All through my sophomore year in high school, I was in love with a boy and we were sleeping together in the back seat of his car. He was the captain of the football team and I was only a sophomore. Sometimes when my folks weren’t home, we would make it on the couch, so one time toward the end of the summer after his senior year, he came by when nobody was home. I could smell beer on him, but I couldn’t not do what he wanted. He asked me to take off all my clothes and went to a kitchen cabinet and came back with the butter dish. “I’m gonna cover you with butter, Susan,” he said. He moved his hands real slow and soft, butter over every part of me. Then he said, “Bye-bye,” and went out the door, and I remember thinking, “What is this to do to the future Homecoming Queen?” and I found out the next day how he’d had his first date with a new girl that night. My father had a gun. So I waited in a little park across the street from this boy’s house, and when he showed I went over and said to him, “Look what I got.” “What?” he said. I waved it. “Wow,” he said. “That’s right,” I told him. And there was this Mickey Spillane book called ‘Vengeance is Mine’ I had just read, so I said, “Vengeance is mine.” “I got a full scholarship for football, Susan,” he said. “It’s a Big Ten school.” And I shot him. I didn’t know you could be shot and not die, so I didn’t shoot him anymore. I just walked away. He lived and went on to play Big Ten football after a year delay. It’s something, though, how once you shoot a man, they’re none of them the same anymore, and you know how easy, if you got a gun, they fall down. You wanna go out, get somethin’ to eat? I’m gonna go over to Bookbinder’s and get myself an elaborate meal.
David Rabe, Susan - In The Boom Boom Room
The feminist movement is generally periodized into the so-called first, second and third waves of feminism. In the United States, the first wave is characterized by the suffragette movement; the second wave is characterized by the formation of the National Organization for Women, abortion rights politics, and the fight for the Equal Rights Amendments. Suddenly, during the third wave of feminism, women of colour make an appearance to transform feminism into a multicultural movement.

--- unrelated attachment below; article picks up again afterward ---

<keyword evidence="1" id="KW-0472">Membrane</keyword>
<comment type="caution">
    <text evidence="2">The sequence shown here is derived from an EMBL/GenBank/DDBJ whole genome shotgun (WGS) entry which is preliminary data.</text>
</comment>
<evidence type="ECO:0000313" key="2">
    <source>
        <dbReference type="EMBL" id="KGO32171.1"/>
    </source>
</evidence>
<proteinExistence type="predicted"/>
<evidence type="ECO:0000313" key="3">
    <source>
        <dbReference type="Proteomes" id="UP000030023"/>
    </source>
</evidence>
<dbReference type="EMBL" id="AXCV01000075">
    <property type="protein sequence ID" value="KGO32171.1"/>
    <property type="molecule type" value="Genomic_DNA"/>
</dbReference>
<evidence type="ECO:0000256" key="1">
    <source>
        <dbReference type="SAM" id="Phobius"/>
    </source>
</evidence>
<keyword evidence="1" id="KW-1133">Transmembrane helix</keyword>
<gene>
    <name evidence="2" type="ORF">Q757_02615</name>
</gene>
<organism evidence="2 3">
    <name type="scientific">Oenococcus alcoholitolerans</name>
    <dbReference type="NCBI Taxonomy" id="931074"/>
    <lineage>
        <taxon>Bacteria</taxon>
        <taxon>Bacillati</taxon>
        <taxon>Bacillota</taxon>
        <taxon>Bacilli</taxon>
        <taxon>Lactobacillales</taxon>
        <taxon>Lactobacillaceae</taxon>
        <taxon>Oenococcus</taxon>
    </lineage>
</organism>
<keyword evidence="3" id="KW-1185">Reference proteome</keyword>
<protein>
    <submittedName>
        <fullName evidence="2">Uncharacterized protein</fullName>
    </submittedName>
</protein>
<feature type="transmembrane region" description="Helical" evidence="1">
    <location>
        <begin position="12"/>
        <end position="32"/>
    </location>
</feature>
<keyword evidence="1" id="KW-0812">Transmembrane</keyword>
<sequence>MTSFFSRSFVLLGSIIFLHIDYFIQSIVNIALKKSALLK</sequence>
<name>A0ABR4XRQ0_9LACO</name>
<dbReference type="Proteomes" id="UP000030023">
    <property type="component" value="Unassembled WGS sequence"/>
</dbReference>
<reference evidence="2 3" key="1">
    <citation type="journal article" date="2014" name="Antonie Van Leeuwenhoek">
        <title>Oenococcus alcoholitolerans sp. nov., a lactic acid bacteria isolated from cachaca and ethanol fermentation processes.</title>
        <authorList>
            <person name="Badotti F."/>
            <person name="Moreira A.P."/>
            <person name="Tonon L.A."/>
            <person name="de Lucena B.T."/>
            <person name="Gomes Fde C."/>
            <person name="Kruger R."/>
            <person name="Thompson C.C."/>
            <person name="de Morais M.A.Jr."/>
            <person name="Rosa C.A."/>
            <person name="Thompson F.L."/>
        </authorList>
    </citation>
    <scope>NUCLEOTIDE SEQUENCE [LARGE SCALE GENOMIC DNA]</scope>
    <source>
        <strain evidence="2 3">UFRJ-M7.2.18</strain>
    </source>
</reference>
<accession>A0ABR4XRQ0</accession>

This periodization situates white middle-class women as the central historical agents to which women of colour attach themselves. However, if we were to recognize the agency of indigenous women in an account of feminist history, we might begin with 1492 when Native women collectively resisted colonization. This would allow us to see that there are multiple feminist histories emerging from multiple communities of colour which intersect at points and diverge in others. This would not negate the contributions made by white feminists, but would de-center them from our historicizing and analysis.
Indigenous feminism thus centers anti-colonial practice within its organizing. This is critical today when you have mainstream feminist groups supporting, for example, the US bombing of Afghanistan with the claim that this bombing will free women from the Taliban (apparently bombing women somehow liberates them).
Andrea Smith, Indigenous Feminism Without Apology
The refusal, especially among liberals, to believe that pornography has any real relationship to sexual violence is astonishing. Liberals have always believed in the value and importance of education. But when it comes to pornography, we are asked to believe that nothing pornographic, whether written or visual, has an educative effect on anyone. A recognition that pornography must teach something does not imply any inevitable conclusion: it does not per se countenance censorship. It does, however, demand that we pay some attention to the quality of life, to the content of pornography. And it especially demands that when sexual violence against women is epidemic, serious questions be asked about the function and value of material that advocates such violence and makes it synonymous with pleasure.
Andrea Dworkin, “Pornography’s Part in Sexual Violence” in The New Terrorism